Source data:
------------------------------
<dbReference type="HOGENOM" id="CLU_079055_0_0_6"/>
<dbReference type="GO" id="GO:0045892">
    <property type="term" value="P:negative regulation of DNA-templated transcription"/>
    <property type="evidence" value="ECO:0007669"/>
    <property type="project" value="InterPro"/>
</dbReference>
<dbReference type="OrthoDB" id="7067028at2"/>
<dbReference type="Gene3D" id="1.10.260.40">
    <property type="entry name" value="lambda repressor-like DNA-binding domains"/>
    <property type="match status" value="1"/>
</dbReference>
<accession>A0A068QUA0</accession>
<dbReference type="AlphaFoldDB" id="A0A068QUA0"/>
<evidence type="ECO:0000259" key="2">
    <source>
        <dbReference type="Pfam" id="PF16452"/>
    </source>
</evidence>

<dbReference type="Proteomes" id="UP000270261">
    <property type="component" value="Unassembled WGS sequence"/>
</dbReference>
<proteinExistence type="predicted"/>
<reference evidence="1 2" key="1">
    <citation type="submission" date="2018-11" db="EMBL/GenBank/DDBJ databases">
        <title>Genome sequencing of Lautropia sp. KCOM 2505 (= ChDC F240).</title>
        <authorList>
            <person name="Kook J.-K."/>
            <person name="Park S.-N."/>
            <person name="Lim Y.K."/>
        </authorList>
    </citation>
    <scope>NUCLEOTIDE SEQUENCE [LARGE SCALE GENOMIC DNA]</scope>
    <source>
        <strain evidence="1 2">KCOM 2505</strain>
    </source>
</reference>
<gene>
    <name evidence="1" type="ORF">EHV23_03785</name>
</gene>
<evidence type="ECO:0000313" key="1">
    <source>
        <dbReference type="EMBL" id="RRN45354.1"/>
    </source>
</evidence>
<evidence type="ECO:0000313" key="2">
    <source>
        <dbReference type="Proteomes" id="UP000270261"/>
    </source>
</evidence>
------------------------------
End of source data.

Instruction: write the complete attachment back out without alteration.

<dbReference type="HOGENOM" id="CLU_079055_0_0_6"/>
<dbReference type="GO" id="GO:0045892">
    <property type="term" value="P:negative regulation of DNA-templated transcription"/>
    <property type="evidence" value="ECO:0007669"/>
    <property type="project" value="InterPro"/>
</dbReference>
<dbReference type="OrthoDB" id="7067028at2"/>
<dbReference type="Gene3D" id="1.10.260.40">
    <property type="entry name" value="lambda repressor-like DNA-binding domains"/>
    <property type="match status" value="1"/>
</dbReference>
<accession>A0A068QUA0</accession>
<dbReference type="AlphaFoldDB" id="A0A068QUA0"/>
<evidence type="ECO:0000259" key="2">
    <source>
        <dbReference type="Pfam" id="PF16452"/>
    </source>
</evidence>

<dbReference type="Proteomes" id="UP000270261">
    <property type="component" value="Unassembled WGS sequence"/>
</dbReference>
<proteinExistence type="predicted"/>
<reference evidence="1 2" key="1">
    <citation type="submission" date="2018-11" db="EMBL/GenBank/DDBJ databases">
        <title>Genome sequencing of Lautropia sp. KCOM 2505 (= ChDC F240).</title>
        <authorList>
            <person name="Kook J.-K."/>
            <person name="Park S.-N."/>
            <person name="Lim Y.K."/>
        </authorList>
    </citation>
    <scope>NUCLEOTIDE SEQUENCE [LARGE SCALE GENOMIC DNA]</scope>
    <source>
        <strain evidence="1 2">KCOM 2505</strain>
    </source>
</reference>
<gene>
    <name evidence="1" type="ORF">EHV23_03785</name>
</gene>
<evidence type="ECO:0000313" key="1">
    <source>
        <dbReference type="EMBL" id="RRN45354.1"/>
    </source>
</evidence>
<evidence type="ECO:0000313" key="2">
    <source>
        <dbReference type="Proteomes" id="UP000270261"/>
    </source>
</evidence>